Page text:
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Again, references please!

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See my response to Nfeeney "benzene"

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Again, you are NOT providing references specific to CLL. This post is about causes of CLL, not causes of other leukaemias such as childhood leukaemias. CLL is just one of many leukaemias (though it is strictly a lymphoma). Despite it being the most common adult form, frustratingly we still don't have much in the way of certainty about probable causes. I suspect it being chronic by nature and taking a long time to develop doesn't help.

When trying to research causes, asking people about their exposure to potentially causative agents is notoriously unreliable. However, if there was a strong link, it should show up in occupational studies, where employees in certain industries (e.g. petrochemical, dry cleaning) have a higher exposure to solvents and hence would be expected to have higher rates of CLL development than the rest of the population.

Neil

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Thank you for mentioning benzene. I have read articles that say that there is a link between benzene and CLL. My husband was on an old military ship that had fuels leaking into the drinking water. He would come home from sea smelling of fuel on his clothes and skin. He was assigned there for 3 years. His CLL was diagnosed early in his 50’s with symptoms beginning in his 40’s. Besides low dose iodised radiation, benezine exposure may have been a co factor. Has anyone had similar benzene exposure?

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Benzine exposure can be through compounds built on the ring such as amphetamines, cocaine and it's derivatives , methylphenidate (does something look fishy here?) as being a factor in childhood leukemias. Aromatics used in synthetic fibers and adhesives in carpets (where do babies spend a LOT of time) linked with high incidence of lymphoblastic leukemia and brain cancer in installers. Whom will come out and say "our product could cause cancer"? Educate yourself, or be ignorant and worry free...

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There is suggestive evidence that chemical exposures (with benzene a serious contender) may be linked to the development of CLL, but results are inconclusive: onlinelibrary.wiley.com/doi...

Benzene is a chemical that certainly needs to be treated with respect - it is a known carcinogen after all. However the basic benzene ring structure is very stable and hence provides a good foundation for many organic compounds - both man made and natural, e.g. estrogen! Just because a compound contains a benzene ring doesn't automatically imply a risk of cancer...

Neil

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I'm not suggesting this is the cause of my CLL but I spent time working in a histopathology lab in the 70's and the concentration of xylene in the air, from the open containers processing the tissue, used to make your eyes water when you first walked into the lab.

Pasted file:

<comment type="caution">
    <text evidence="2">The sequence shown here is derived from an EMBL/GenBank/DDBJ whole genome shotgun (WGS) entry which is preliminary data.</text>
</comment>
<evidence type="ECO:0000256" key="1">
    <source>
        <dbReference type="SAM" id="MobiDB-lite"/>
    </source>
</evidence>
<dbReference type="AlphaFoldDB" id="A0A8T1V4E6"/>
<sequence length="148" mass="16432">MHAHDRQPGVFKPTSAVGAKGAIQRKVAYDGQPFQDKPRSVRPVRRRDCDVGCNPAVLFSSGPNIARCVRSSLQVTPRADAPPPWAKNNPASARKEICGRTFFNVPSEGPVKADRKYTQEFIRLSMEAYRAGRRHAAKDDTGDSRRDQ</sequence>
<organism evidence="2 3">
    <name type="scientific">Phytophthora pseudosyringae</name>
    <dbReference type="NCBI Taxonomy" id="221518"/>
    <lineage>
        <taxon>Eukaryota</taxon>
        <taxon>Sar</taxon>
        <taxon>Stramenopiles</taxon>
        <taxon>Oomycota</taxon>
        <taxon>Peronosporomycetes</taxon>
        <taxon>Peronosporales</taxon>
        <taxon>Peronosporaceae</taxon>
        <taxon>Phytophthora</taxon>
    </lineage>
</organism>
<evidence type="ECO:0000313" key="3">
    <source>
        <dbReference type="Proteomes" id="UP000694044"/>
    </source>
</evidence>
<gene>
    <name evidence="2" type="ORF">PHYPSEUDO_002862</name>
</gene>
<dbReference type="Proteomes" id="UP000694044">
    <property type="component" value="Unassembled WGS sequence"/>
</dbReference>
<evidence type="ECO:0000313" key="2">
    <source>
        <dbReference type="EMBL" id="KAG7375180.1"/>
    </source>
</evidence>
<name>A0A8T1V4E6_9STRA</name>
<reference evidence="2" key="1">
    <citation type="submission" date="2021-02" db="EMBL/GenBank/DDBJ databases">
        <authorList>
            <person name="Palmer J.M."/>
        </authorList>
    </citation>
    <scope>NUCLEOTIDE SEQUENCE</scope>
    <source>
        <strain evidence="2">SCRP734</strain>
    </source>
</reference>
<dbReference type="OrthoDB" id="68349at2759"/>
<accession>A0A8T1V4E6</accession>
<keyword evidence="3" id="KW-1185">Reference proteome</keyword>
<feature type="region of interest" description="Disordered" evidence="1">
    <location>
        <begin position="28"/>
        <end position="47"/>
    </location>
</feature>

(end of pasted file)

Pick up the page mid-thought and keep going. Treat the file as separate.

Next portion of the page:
We were all ignorant then but thankfully things have changed.

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Not to mention the fume cabinets that did a great job of directing toxic fumes right into your face. I was fortunate to work with a chap who was well versed in the known dangers of the solvents and acids we regularly used and educated us well.

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Yes, xylene is possibly a causative agent.

Anti leukemia agents include eating an eastern (traditional) including curcumin (turmeric esp. when combined with piperine) and EGCG (from green tea grown in the shade), but so not take these in combination or within two hours of each other as they will cancel each other out.

I have tested this empirically at MD Anderson.

Most of this data comes from in vivo studies at Mayo Clinic and MD Anderson.

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While benzene compounds "tend" to be very stable, please observe the conjecture about PBDE's and their incidental link with childhood cancer due to exposure to to bedding and bedclothes fire retardant treatments (also a suspected infertility agent).

ncbi.nlm.nih.gov/pmc/articl...

Not inconclusive. Please observe the following and note the open benzene metabolites mentioned in the previous paper. Suppression of bone marrow and other immuno suppression effects follow. Cocaine (and other derivatives- i.e. Lidocaine etc...) methylphenidate, amphetamines and other "stable" compounds are not stable when subjected to metabolic processes.

sciencedirect.com/sdfe/pdf/...

"BDE levels measured in adipose tissue are higher"

BDE is broken down under UV exposure much in the same way cholesterol is transformed into vitamin D (in adipose tissue dermal layers).

ncbi.nlm.nih.gov/pmc/articl...

Open benzene compounds are metabolites of almost ALL compounds containing such, including Xylene and others. Most of the organic compounds containing benzene are produced by the body as messengers but at a level registered on nano grams/liter.

BTW, PCB's have long believed to have been non-toxic as well...

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I was wondering read this, if there are any compensated substances other than Agent Orange and ground water at Camp LeJeune...

There have been a few benzene lawsuits, rarely hear of payouts, the Roundup class action, I believe is on hold...

It will be interesting to see the CLL rate in Flint Michigan in 15 years... a major city on bottled water...

~chris